‘So take a new approach as to how you feel emotions. It’s not about the right emotion or the wrong emotion; it’s about honoring the way that you’re feeling. We tend to think that being sensitive is a weakness, but it really gives us an ability to be compassionate and to appreciate so many things in the world’ Jessica Ortner
An excerpt from the article: The Long Shadow of Patriarchy by Terry Real, LICSW and author
‘Let me be clear. I haven’t been for 40 years, nor will I ever be, neutral on the issue of patriarchy in my work. Traditional gender roles are a bad deal for both sexes. And they’re particularly toxic for men. The evidence couldn’t be clearer. In fact, the World Health Organization (WHO) has issued a statement implicating traditional masculine values as inimical to good health. Let’s take a stark, bottom-line issue: death. Men live 7 to 10 years less than women do, not because of some genetic differences, as most people imagine, but because men act like, well, men. For one, we don’t seek help as often as women do; it’s unmanly. Indeed, as I once wrote about male depression, “A man is as likely to ask for help with depression as he is to ask for directions.” And men are more noncompliant with treatment when we do get it. Also, we take many more risks. That driver without a seatbelt—odds are that’s a man. Men drink more, take drugs more, are more than three times as likely to be imprisoned, and five times as likely to commit suicide.
Traditional masculine habits not only hurt men’s physical and psychological health, but also produce the least happy marriages. Study after study has shown that egalitarian marriages—which often involve dual careers and always encompass shared housework and decision-making—unequivocally lead to higher rates of marital satisfaction for both sexes than do “traditional” marriages, based on hierarchy and a strict division of roles. Yet most therapists, even today, act as if these choices in marriage were simply a matter of personal preference, of legitimate, sometimes clashing values. Where do we stand on issues like toxic masculinity and paternalistic marriage? For the most part, we don’t stand anywhere.
Cut from the Old Cloth
Like most feminist therapists I know, I don’t want to “feminize” men any more than I want to “masculinize” women. I want choice. When the moment calls for combat, I want men to be ferocious. But when the moment calls for tenderness, I want men to be sweet, compassionate, soft. Mostly, I want men to be able to discern which moment is which and behave accordingly. I want men to hold fast to those elements that are good and right about the traditional male role—courage, loyalty, competence—but ………. have access to emotion, particularly the vulnerable emotions that connect us to one another…’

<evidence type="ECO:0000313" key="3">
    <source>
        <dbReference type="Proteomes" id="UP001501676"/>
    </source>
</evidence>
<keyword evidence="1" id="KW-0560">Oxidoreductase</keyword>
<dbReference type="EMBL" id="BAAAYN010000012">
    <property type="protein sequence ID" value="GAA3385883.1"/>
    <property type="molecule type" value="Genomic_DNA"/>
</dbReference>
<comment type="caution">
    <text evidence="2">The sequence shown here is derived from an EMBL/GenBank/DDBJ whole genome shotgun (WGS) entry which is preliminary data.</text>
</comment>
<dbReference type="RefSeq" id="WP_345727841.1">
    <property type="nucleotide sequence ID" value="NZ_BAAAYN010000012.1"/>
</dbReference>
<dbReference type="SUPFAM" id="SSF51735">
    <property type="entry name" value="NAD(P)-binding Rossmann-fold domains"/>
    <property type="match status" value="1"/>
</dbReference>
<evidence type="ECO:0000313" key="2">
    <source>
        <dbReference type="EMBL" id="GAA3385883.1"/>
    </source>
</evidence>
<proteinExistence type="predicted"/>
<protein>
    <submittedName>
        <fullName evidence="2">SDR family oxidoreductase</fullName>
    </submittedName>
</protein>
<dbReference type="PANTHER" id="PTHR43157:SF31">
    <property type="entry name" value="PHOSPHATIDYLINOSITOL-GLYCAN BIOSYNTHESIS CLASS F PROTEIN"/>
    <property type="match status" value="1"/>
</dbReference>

An excerpt from Dr Kim D’Eramo’s book: The Mind Body Toolkit
‘A large proportion of these neural networks are located in the area around the heart. These nerve networks around the heart respond to neurotransmitters (brain chemicals) in the same way the brain does. Interestingly, the nerves in the area of the heart send large amounts information and signals to the brain that control brain activity. In fact, there is more information from the heart going to the brain to control and modulate brain function than from the brain to control the heart. The research has shown that the heart and emotional state play a far more significant role in controlling brain function and organ activity than previously thought. In fact, studies by The Center of Heart Math have found that the nerve activity around the level of the heart can be measured to have impact throughout the body and even beyond the body. This electromagnetic energy of the heart can be detected at distances of up to eight to ten feet away from the body. The cellular activity in the nerve cells around the heart creates a field of electromagnetic energy that changes depending on the emotional state of the person. This activity is considered either “concordant” or “discordant.” The “concordant” activity harmonizes organ function: evening out the heart rate, normalizing blood pressure, and instilling smooth respiratory function. The “discordant” activity causes erratic variability in the heart rate, irregularity in the breathing, and abnormal shifts in the blood pressure. The “concordant” activity is detected in the area around the heart when a person is experiencing harmonic emotions, such as love, joy, peace and appreciation. “Discordant” activity is detected from the area around the heart when a person is experiencing disharmonic emotional states like anger, fear, frustration or impatience…… Therefore, your emotional state is directly linked to the quality of physiologic activity in your body.’